Wednesday, December 16, 2009

Another dovish FOMC statement?

With the news yesterday that producer prices came in at 1.8%, which was well ahead of market expectations of 1.0%, the markets should have been spooked. Instead of the DJIA being down 200 points, the market finish down only 49 on the day.

Perhaps it was in reaction to the news that China indicating that inflation was not likely to be a serious problem in the near future. Federal Reserve Chairman Ben Bernanke also had a very relaxed attitude towards inflationary expectations and asset prices. In a written response to Senator Jim Bunning (KY-R), Bernanke wrote:

The bulk of the evidence indicates that resource slack is now substantial. I continue to expect slack resources, together with the stability of inflation expectations, to contribute to the maintenance of low inflation in the period ahead.

In addition, the Fed Chairman doesn’t believe that there is an asset bubble:

Responding to questions about asset prices, Bernanke said “there is not much evidence to suggest that the stock market is currently in a bubble.” The Standard & Poor’s 500 Index has rebounded 28 percent in the past year while remaining 30 percent short of its high in October 2007.

Well, we can more or less guess that the FOMC statement will have a dovish tone.

A commodity and asset inflation friendly environment?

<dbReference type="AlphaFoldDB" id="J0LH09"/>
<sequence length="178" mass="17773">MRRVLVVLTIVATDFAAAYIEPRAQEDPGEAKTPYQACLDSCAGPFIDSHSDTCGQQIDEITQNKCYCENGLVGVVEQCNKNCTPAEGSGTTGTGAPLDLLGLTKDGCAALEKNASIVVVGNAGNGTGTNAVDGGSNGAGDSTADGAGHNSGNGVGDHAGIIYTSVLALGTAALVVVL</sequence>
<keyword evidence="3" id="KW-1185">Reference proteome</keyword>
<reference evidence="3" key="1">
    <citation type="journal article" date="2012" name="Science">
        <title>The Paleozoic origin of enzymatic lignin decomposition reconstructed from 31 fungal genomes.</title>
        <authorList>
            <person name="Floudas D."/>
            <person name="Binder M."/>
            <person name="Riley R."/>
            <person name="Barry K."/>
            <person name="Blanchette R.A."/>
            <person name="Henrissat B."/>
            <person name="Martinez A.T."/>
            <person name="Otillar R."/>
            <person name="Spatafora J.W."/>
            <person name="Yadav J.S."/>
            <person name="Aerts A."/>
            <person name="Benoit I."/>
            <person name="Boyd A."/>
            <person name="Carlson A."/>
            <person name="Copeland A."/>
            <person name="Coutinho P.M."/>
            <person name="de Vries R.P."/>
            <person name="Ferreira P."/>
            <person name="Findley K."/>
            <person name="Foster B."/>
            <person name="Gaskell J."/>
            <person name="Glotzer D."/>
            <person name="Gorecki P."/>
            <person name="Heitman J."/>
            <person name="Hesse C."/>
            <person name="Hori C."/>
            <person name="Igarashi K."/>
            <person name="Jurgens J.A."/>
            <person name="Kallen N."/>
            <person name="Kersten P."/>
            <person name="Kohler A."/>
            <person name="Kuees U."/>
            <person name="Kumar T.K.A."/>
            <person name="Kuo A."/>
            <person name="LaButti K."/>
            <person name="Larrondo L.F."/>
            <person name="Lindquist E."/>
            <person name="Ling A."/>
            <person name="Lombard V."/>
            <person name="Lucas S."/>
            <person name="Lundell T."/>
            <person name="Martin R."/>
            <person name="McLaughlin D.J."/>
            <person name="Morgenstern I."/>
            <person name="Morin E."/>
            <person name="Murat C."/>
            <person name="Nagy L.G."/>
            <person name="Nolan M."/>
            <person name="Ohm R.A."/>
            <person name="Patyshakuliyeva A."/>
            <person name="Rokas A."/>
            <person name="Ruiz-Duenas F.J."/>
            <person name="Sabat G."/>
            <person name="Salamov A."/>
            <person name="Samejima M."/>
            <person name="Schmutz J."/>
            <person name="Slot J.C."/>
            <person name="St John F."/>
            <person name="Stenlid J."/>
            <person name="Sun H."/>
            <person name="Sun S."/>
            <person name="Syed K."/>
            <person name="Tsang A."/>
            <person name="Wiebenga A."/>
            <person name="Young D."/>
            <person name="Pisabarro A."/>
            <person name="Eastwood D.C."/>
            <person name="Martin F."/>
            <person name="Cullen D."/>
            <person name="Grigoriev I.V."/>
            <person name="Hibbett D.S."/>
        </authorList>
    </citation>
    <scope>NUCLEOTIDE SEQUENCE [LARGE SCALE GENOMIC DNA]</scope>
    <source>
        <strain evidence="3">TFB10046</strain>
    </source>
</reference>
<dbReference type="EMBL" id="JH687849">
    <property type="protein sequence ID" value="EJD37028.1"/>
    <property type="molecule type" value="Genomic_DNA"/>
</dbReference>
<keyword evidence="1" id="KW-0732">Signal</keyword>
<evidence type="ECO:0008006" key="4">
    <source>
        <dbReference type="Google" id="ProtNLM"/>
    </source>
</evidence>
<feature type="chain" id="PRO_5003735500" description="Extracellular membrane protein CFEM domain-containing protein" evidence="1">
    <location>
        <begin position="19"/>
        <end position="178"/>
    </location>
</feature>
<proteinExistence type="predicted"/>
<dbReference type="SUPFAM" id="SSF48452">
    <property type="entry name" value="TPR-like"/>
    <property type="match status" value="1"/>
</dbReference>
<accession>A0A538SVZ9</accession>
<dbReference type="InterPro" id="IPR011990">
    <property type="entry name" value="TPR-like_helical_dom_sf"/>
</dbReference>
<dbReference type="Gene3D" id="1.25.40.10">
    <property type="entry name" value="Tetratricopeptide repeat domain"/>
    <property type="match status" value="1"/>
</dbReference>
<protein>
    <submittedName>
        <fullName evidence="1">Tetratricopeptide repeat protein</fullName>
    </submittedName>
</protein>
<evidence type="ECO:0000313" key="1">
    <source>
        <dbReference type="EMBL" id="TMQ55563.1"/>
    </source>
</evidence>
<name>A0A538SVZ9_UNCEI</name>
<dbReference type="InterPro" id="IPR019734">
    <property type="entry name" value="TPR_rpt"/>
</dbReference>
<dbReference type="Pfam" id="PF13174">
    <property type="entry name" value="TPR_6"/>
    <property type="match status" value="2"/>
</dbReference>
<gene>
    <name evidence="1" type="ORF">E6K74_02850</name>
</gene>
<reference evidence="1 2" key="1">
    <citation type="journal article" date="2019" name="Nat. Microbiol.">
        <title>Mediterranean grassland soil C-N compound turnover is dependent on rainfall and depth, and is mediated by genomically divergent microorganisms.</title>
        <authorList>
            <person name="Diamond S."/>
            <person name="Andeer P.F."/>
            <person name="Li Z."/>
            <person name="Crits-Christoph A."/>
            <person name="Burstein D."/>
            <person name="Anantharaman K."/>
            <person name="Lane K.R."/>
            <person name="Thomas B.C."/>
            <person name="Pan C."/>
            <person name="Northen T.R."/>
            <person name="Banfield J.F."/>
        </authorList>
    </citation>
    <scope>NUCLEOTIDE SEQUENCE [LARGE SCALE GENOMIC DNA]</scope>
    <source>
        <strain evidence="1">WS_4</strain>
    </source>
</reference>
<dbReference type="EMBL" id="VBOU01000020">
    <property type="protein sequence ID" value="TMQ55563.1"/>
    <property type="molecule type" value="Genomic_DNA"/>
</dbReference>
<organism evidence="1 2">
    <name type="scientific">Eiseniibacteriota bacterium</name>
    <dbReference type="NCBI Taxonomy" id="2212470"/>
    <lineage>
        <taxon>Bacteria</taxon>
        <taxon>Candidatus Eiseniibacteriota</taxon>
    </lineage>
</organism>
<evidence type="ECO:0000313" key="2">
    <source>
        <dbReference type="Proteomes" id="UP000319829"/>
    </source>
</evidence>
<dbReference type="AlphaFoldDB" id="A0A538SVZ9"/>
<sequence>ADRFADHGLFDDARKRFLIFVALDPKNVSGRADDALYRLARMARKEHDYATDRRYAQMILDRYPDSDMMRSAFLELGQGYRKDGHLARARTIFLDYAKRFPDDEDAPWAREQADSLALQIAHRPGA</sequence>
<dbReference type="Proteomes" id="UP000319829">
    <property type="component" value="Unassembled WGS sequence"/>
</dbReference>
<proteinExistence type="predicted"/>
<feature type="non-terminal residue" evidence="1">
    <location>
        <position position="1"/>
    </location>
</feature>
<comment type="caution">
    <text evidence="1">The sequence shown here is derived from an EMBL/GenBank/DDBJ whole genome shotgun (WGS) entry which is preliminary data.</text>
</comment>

This sort of attitude by the Fed and the Chinese are ingredients for another Bubble and should continue to be bullish for commodity prices and bearish for the USD. The chart below shows the ratio of Amex Gold Bugs Index (HUI) to the S&P 500, indicating that gold stocks remain in a relative uptrend relative to the general market.

Dave Rosenberg explained yesterday why inflationary expectations are creeping higher:

It could have more to do with government mandated cost-push inflation than anything related to consumer demand-pull inflation. But we did see in today’s Investor’s Business Daily an article, which stated that governments have enacted 297 protectionist trade measures in the past year. (Amazingly, it was just over a year ago when the G-20 meeting was held in Washington when it was agreed that no such anti-trade measures would be taken.) The number of ‘planned measures’ has risen by 50 (!) in just the past three months — the pipeline keeps growing. This is why gold is a buy on pullbacks … like the one we have on our hands right now.

As well, my Inflation-Deflation Timer model continues to sport an “inflation” reading, which has been in place since July.

Financials signaling risk ahead
On the other hand, the relative behavior of the banking and financial sector is a warning sign for the longevity of this equity rally. The BKX made a plateau relative to the S&P 500 in the August to October period and has been falling since.

Watch the market reaction
If we do get the dovish statement, then I would watch how the market reacts. Does the “risk trade”, i.e. equities, commodities, etc., rally? If so, then how big is the rally?

I will be watching how commodities, exchange rates, equities and the financial sector reacts to the FOMC announcement for clues of future market direction.

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